This was my first step in understanding how to forgive, and why: “…Father, forgive them; for they know not what they do….”—Luke 23:34.

We lack the infinite wisdom that’s necessary to judge someone. We don’t know everything, and so we’re unable to make informed decisions. It’s a miracle we ever do anything right. Therefore, forgiveness should be automatic, right? Though I see Jesus’ quote from the cross as the first step, and all that really matters at the end of the day, there is a second step.

We know exactly what we’re doing when we sin.

“And, behold, one [rich young ruler] came and said unto him, Good Master, what good thing shall I do, that I may have eternal life?”—Matthew 19:16.

Since he asked what he should do, he must not have known the answer.

“And [Jesus] said unto him, Why callest thou me good? There is none good but one, that is, God; but if thou wilt enter into life, keep the commandments.”—Matthew 19:17.

Instead of just telling the young man to follow the Ten Commandments, Jesus added a seemingly tangential definition of what is good. At first I thought he was making fun of the fancy man—come to hang out with all the cool kids. But we aren’t talking about some snarky teenager.

Though we might throw the word around, especially in more formal settings (my good sir), only God is good. Does that mean we aren’t even capable of doing what’s right?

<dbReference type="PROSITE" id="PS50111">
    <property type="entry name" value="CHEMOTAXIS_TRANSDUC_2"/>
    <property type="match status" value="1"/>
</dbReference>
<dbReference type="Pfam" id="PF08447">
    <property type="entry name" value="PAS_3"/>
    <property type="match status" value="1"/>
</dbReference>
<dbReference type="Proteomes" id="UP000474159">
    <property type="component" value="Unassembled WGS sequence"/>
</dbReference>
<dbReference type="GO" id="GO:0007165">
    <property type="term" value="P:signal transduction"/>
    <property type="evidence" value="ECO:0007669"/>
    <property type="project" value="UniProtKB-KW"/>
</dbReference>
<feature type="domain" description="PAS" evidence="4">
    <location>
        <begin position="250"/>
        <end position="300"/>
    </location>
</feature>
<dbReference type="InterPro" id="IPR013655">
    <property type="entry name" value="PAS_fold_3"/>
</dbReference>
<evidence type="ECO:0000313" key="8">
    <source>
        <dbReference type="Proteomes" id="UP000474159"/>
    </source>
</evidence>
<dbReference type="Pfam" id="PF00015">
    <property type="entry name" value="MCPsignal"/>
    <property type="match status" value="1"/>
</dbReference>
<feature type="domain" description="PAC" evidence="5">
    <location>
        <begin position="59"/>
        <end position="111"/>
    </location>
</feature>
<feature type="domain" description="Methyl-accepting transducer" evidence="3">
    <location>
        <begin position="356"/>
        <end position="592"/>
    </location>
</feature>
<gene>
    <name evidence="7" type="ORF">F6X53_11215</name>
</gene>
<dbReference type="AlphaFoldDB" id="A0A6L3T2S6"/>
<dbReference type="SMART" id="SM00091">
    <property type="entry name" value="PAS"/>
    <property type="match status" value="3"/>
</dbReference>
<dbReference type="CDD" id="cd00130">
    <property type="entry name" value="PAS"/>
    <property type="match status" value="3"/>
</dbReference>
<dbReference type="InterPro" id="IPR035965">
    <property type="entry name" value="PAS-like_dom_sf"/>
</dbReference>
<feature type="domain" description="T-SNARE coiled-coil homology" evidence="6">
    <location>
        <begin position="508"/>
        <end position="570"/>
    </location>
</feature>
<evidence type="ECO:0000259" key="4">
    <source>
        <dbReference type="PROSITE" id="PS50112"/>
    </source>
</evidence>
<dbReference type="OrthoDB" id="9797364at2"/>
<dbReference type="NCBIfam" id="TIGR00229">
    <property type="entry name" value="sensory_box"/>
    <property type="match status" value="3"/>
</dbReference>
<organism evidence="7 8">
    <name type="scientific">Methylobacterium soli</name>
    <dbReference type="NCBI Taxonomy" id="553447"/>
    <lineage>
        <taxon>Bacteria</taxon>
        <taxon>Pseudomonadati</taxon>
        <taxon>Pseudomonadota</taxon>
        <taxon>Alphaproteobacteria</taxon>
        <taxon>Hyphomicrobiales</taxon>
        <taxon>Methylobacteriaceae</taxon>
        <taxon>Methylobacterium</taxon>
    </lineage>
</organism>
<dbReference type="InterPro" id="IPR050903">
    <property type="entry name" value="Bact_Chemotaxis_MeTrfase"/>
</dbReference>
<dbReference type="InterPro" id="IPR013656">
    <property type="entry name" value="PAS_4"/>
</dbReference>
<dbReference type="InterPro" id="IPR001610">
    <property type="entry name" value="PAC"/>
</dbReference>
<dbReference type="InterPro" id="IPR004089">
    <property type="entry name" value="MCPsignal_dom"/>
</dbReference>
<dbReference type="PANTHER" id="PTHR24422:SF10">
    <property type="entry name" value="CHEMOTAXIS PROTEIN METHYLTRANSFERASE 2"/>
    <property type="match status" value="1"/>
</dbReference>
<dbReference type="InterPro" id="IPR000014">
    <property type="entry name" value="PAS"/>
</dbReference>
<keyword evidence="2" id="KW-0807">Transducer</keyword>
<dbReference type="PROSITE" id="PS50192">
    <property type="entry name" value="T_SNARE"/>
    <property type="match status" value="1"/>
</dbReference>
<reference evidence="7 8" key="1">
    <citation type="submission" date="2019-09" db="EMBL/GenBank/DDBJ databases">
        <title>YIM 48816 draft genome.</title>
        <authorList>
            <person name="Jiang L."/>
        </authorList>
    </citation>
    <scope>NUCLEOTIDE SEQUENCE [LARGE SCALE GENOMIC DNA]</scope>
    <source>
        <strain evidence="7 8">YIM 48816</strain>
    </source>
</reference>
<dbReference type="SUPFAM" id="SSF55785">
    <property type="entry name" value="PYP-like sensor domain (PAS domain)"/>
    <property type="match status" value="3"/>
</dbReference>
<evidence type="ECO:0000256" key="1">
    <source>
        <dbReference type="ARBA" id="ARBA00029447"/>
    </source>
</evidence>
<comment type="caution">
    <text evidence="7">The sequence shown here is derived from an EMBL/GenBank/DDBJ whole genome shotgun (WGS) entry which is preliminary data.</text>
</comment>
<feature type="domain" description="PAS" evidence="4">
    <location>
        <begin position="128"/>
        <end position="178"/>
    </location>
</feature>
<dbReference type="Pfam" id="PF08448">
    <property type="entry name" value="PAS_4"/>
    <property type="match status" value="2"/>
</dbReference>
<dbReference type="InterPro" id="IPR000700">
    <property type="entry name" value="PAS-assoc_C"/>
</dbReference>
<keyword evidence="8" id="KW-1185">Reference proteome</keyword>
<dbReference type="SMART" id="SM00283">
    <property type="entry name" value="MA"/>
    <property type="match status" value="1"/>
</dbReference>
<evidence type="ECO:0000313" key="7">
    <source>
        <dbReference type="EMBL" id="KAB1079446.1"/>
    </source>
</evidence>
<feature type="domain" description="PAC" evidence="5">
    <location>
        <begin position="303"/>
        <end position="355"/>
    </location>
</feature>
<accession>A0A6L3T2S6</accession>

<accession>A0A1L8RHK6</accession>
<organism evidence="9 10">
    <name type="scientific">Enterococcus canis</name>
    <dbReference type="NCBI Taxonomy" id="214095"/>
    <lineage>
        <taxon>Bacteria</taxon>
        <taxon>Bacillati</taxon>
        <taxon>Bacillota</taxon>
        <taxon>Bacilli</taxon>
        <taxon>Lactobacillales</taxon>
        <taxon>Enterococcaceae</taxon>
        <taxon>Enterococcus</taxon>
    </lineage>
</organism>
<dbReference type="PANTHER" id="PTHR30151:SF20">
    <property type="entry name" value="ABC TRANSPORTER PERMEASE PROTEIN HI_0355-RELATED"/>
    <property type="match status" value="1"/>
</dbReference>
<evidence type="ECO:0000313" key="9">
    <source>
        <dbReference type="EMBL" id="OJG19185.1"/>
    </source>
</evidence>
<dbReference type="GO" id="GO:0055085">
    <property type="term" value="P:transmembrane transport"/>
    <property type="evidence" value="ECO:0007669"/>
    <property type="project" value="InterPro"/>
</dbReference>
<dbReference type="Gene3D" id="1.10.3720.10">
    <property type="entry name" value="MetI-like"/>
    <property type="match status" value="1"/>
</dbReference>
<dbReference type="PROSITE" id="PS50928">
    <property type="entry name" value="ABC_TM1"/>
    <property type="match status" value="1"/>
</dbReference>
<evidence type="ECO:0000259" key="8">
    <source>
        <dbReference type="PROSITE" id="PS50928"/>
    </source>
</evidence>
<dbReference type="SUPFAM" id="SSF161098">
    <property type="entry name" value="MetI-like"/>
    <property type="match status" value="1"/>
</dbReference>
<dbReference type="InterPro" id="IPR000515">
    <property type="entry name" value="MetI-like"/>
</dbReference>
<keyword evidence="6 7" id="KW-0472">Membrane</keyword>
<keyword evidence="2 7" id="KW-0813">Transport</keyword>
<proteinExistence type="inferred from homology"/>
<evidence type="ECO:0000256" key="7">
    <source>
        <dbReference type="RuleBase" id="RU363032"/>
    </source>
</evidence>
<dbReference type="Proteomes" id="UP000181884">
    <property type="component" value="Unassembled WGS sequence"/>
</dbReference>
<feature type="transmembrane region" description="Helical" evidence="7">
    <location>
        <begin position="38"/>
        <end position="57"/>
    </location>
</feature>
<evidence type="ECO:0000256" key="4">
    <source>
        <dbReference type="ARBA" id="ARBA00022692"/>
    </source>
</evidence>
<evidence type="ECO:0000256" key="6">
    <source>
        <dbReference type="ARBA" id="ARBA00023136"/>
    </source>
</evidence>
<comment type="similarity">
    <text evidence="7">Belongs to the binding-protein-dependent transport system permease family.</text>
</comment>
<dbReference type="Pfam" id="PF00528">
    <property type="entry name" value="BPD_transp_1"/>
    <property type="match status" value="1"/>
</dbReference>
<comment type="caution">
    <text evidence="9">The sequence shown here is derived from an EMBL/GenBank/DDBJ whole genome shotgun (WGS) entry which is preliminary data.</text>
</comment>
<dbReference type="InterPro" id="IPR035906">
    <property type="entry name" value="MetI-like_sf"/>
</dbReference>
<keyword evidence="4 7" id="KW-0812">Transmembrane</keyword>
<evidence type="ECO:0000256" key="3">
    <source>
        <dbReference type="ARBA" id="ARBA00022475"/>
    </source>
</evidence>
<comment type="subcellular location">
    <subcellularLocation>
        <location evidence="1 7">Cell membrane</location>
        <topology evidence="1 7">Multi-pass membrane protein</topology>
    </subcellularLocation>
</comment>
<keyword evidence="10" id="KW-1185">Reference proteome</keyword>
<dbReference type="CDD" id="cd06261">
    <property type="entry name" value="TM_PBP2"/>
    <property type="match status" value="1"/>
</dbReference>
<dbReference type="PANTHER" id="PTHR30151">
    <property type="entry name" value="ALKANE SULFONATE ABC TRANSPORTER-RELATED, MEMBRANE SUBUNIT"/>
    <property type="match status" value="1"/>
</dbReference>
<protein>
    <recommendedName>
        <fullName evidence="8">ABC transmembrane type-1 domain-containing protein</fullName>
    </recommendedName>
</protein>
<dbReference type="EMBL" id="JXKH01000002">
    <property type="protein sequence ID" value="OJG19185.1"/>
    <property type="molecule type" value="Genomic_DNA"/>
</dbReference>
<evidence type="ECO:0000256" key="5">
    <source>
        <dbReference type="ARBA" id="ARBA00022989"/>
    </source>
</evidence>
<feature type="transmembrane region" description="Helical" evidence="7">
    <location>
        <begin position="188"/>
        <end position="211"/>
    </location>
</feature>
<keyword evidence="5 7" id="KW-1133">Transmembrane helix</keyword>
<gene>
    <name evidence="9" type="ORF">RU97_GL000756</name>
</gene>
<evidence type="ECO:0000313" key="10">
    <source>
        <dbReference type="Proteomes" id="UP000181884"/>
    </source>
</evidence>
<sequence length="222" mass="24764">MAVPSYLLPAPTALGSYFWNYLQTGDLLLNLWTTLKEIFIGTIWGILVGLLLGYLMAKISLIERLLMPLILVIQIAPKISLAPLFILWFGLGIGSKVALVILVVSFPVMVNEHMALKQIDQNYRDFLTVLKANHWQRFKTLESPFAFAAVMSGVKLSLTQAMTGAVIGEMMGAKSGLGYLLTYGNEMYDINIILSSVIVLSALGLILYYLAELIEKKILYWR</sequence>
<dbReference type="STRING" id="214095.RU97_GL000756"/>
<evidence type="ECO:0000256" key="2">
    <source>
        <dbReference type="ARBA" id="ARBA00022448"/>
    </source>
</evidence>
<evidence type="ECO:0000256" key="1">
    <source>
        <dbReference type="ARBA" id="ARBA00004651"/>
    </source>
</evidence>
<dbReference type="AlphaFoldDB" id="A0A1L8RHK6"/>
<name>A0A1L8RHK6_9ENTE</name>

“When his disciples heard it, they were exceedingly amazed; saying, Who then can be saved? / But Jesus beheld them, and said unto them, With men this is impossible, but with God all things are possible.”—Matthew 19:25-26.

But we’re jumping ahead in the story. After Jesus told the rich young ruler to follow the Commandments, which would seem pretty obvious, the young man asked which ones he should follow. To me, he might as well have asked which laws he should follow, so that he doesn’t break the law. The answer is all of them! Jesus had patience, though, and spelled it out even further.

“He said unto him, Which? Jesus said, Thou shalt do no murder, Thou shalt not commit adultery, Thou shalt not steal, Thou shalt not bear false witness, / Honour thy father and thy mother; and, Thou shalt love thy neighbor as thyself.”—Matthew 19:18-19.

Jesus cut the Ten Commandments in half, and attached the Golden Rule. Still, he wasn’t specific enough for that rich ruler.

“The young man saith unto him, All these things have I kept from my youth up: what lack I yet?”—Matthew 19:20.

That was the point I started thinking, we know when we sin.

Did he actually believe he’d kept the Commandments for his entire life? Had he never broken the Golden Rule, even before Jesus stated it as the ultimate goal of his lessons?

“…He that is without sin among you, let him first cast a stone at her.”—John 8:7.